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Home :: Archive :: 2005 :: February ::
Was Shakespeare's Wife Literate?
The Shakespeare Conference: SHK 16.0323  Thursday, 17 February 2005

[1]     From:   Louis W. Thompson <
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        Date:   Wednesday, 16 Feb 2005 14:10:13 EST
        Subj:   Re: SHK 16.0313 Was Shakespeare's Wife Literate?

[2]     From:   David Basch <
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        Date:   Wednesday, 16 Feb 2005 14:22:08 -0500
        Subj:   Re: SHK 16.0313 Was Shakespeare's Wife Literate?

[3]     From:   Norman Hinton <
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        Date:   Wednesday, 16 Feb 2005 13:46:15 -0600
        Subj:   Re: SHK 16.0313 Was Shakespeare's Wife Literate?

[4]     From:   Bob Grumman <
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        Date:   Wednesday, 16 Feb 2005 18:51:54 -0500
        Subj:   Re: SHK 16.0313 Was Shakespeare's Wife Literate?


[1]-----------------------------------------------------------------
From:           Louis W. Thompson <
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Date:           Wednesday, 16 Feb 2005 14:10:13 EST
Subject: 16.0313 Was Shakespeare's Wife Literate?
Comment:        Re: SHK 16.0313 Was Shakespeare's Wife Literate?

Geez...

This was a student's question: "Was Shakespeare's wife literate?"  It
was asked last week.

We are going to have try to talk to the student in his own language.

The dictionary definition of "literate" is "able to read and
write"....but the word, the concept, and the definition seem sloppy at
best. Would a writer who suddenly goes blind - thus is unable to read
and write - be considered illiterate?

It seems to me that the whole question of Anne's "literacy" is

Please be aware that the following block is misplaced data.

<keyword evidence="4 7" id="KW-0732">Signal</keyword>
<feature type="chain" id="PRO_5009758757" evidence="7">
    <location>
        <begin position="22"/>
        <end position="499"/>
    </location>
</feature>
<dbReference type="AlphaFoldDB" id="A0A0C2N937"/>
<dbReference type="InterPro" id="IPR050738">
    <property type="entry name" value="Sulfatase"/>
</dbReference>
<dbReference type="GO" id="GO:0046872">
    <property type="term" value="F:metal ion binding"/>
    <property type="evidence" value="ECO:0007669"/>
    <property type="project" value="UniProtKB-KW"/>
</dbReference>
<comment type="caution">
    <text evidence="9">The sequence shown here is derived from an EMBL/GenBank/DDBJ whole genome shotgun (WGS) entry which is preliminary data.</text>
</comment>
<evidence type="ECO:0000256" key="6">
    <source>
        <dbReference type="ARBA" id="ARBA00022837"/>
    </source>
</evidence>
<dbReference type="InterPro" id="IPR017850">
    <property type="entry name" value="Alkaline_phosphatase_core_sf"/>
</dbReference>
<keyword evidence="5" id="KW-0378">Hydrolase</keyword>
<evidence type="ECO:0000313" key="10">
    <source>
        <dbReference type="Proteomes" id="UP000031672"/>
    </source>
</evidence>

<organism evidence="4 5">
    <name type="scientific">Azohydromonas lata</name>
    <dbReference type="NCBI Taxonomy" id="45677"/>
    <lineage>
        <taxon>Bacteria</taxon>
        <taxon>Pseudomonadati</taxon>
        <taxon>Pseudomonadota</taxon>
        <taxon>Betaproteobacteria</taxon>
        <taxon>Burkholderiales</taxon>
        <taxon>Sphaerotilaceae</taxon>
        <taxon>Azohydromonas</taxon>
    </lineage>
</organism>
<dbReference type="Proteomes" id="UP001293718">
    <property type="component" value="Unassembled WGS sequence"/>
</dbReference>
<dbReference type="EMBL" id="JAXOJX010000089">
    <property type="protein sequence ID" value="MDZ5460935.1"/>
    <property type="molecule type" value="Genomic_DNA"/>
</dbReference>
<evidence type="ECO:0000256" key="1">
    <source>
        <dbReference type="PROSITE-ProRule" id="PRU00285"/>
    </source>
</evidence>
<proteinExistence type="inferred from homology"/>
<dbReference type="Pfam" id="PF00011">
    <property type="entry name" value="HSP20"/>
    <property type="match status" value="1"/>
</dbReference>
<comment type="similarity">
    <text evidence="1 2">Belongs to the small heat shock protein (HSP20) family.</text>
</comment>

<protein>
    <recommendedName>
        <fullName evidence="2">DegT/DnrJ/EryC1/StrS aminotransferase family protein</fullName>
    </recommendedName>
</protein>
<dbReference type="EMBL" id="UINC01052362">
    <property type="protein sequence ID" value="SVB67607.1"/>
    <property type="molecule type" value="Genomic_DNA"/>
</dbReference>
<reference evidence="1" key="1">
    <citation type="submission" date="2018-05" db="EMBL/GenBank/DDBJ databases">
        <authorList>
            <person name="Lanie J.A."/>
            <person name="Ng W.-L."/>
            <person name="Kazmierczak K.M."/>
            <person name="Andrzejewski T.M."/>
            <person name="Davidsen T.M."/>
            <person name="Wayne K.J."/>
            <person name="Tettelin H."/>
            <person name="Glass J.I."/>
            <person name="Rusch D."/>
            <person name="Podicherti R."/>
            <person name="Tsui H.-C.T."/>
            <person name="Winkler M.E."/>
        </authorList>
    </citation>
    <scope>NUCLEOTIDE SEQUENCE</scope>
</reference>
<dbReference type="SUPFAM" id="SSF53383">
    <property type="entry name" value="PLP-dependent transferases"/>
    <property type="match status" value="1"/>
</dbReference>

misleading. Shakespeare wrote the bulk of his work for the theatre. The
writing was one backstage step toward the production. The script was not
meant to be read.

The play was to be encountered on stage, not on paper. Anne would have
been able to comprehend her husband's work whether or not she could read
or write.

To me, the more intriguing question is: How much of his work was she
able to see? Did Will keep her tucked away in Stratford, or was she able
to join him in London to share his life and see what he was doing?

Louis W. Thompson

[2]-------------------------------------------------------------
From:           David Basch <
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Date:           Wednesday, 16 Feb 2005 14:22:08 -0500
Subject: 16.0313 Was Shakespeare's Wife Literate?
Comment:        Re: SHK 16.0313 Was Shakespeare's Wife Literate?

When you see how simple it is to learn to read since even young children
cope with it, why would anyone think that Anne Shakespeare could not
read? She obviously lived in the supreme literate home and could have
been taught to read easily enough. No doubt there were families living
in the area of Stratford whose status was so meagre that laboring was
what they were all about and books were expensive and not a high
priority. But it would be hard to believe that this condition fit the
position of the Shakespeares.